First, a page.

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. Last Updated: 07/27/2016

2008 and the Lesser of Two Evils

I told you so. Right after an explosion derailed the Grozny-Moscow train last month, I was sure that the culprits would be found and found fast. And lo and behold, two suspects are already in custody. But I have to admit that I failed to grasp the full depth and breadth of the bigger picture.

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The odd terrorist attack was organized, we are being told, not by Chechen extremists, but by two members of the extremist ultranationalist Russian National Unity movement, Vladimir Vlasov and Mikhail Klevachev. In the decades of its existence, RNU had not been accused terrorism. The worst crime RNU members had been charged with so far was the murder of an African student in the city of Voronezh last year.

But suddenly we are talking about industrial-strength detonators and melted TNT. And the most striking detail in this case is the age of the two suspects, 47 and 49. I can easily believe that they might be so inexperienced that detectives found their trail without any outside tips. Yet an important question remains: What -- or who -- motivated these two middle-aged nuts to plant a bomb on the rails outside of Moscow?

Out of the blue, an epidemic of rabid extremism seems to have infected Russian nationalists. First came the letter to the prosecutor general, demanding a ban on all Jewish organizations. Then ultranationalists, so investigators claim, tried to blow up Unified Energy Systems head Anatoly Chubais and a train full of Chechens. This all leads one to suspect that there is more to this series of attacks and actions than meets the eye.

The apparent goal of the operation is to figure out how to keep President Vladimir Putin in office for a third term. The technical solution to this problem is a no-brainer. If authorities want, they can change the Constitution or unite with Belarus.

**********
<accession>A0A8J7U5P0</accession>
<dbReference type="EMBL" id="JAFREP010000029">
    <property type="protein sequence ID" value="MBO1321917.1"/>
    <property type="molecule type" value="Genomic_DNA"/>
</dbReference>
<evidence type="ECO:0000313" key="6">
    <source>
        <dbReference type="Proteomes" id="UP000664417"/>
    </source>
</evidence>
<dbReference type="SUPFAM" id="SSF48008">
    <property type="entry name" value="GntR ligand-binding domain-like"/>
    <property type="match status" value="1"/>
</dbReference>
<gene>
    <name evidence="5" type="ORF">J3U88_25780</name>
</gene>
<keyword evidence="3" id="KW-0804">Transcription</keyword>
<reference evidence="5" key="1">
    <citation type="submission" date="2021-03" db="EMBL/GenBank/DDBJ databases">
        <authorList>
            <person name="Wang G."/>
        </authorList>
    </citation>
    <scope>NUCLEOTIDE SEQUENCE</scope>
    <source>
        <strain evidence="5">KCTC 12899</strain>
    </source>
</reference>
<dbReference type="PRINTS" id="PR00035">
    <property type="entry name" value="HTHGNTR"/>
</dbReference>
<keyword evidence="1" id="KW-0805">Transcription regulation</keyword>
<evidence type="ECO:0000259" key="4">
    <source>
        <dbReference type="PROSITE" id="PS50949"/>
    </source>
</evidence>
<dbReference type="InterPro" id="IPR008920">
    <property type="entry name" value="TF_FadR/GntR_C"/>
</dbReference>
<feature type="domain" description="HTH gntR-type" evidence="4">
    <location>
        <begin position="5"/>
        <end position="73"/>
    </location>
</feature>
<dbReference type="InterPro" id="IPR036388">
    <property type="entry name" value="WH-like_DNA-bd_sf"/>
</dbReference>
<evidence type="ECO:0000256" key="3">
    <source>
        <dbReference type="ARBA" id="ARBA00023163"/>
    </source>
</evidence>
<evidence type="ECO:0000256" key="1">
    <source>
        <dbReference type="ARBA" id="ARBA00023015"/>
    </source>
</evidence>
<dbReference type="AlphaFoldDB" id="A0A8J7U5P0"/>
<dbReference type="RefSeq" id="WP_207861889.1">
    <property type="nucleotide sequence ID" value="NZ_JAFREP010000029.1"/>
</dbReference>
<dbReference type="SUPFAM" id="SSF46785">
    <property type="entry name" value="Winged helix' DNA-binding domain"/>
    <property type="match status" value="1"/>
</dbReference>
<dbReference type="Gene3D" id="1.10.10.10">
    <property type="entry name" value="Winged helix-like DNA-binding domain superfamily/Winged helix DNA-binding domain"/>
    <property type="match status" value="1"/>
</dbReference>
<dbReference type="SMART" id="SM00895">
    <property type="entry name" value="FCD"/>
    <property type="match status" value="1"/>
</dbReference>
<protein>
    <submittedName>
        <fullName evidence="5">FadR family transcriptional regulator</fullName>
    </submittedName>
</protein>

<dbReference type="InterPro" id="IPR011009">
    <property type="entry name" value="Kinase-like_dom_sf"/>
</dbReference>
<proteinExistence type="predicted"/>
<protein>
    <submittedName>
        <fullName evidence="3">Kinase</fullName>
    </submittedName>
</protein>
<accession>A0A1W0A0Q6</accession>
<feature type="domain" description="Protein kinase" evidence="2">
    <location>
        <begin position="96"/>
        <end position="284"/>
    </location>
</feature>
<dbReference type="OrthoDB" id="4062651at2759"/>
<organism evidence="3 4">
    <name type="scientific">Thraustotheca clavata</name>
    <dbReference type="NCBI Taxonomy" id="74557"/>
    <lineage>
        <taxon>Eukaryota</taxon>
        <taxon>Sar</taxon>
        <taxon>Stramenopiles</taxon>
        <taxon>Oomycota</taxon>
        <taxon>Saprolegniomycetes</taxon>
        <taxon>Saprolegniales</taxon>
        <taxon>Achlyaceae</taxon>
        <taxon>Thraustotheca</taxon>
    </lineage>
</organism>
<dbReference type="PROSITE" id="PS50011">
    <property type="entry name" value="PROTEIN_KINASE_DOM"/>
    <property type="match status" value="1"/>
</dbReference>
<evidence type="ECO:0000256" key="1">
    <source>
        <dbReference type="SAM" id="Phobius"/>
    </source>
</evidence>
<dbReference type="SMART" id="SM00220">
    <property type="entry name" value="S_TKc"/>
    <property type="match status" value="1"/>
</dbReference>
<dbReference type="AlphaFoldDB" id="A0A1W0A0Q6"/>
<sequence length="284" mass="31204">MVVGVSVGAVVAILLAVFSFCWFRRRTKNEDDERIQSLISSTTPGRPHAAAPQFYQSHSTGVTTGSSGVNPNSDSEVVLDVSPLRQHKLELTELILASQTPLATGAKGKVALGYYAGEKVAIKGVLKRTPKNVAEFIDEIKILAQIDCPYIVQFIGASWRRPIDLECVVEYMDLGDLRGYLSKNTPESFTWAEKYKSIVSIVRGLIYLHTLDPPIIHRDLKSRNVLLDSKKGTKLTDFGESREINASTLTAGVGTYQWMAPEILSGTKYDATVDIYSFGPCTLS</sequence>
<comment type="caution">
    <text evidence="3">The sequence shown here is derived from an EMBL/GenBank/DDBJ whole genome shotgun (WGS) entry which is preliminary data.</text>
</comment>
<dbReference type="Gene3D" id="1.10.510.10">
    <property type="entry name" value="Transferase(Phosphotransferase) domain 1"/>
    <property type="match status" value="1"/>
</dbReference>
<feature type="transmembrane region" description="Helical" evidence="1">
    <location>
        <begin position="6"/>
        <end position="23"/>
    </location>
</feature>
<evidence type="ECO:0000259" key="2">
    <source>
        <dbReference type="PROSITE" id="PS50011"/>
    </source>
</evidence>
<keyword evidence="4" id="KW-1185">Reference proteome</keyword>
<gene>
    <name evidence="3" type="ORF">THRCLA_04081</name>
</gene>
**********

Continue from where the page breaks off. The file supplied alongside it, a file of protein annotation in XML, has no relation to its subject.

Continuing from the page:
But they need an ideological basis for their actions. They need to get the West and Russian intellectuals to agree that since Russia is a country of anti-Semites, nationalists and extremists, it would be better to keep Putin around than let the nationalists come to power.

The ideology of choosing the lesser of two evils was used very effectively during the 1996 presidential election, when everyone voted for Boris Yeltsin to save the country from Communist Gennady Zyuganov. During the 2000 presidential election, Putin himself seemed like the lesser of two evils compared to former Prime Minister Yevgeny Primakov, who practically came out against the market. Now, it's the nationalist extremists who are the pawns in the "lesser evil" game. The authorities seem to be insisting that Russia is a terrifying country where people try to blow up major business figures, derail trains with Chechen civilians and write anti-Semitic letters. The implication is that if the public does not support Putin, they will end up with Rodina's Dmitry Rogozin or the dreaded General Albert Makashov.

It seems pretty clear what Chubais is doing in all this. Chubais is the perfect mouthpiece to explain to the West why Putin is better than Rogozin. Chubais will explain something similar to the right-leaning electorate at home. The attempt on Chubais' life was also a necessary piece in the puzzle. It let him know he needs to hustle.

It also makes perfect sense why some of Russia's most prominent anti-Semites penned their letter right before Putin was scheduled to give a speech at Auschwitz in January. They gave him a wonderful opportunity to present himself as the sole defender of Russia's Jews.

The Kremlin's current inhabitants have no knowledge of how to run a business or state. Yet they are highly professional in their ability to craft special operations and diversions and to manipulate public opinion. Operation Lesser Evil is right up their alley.

Yulia Latynina hosts a political talk show on Ekho Moskvy.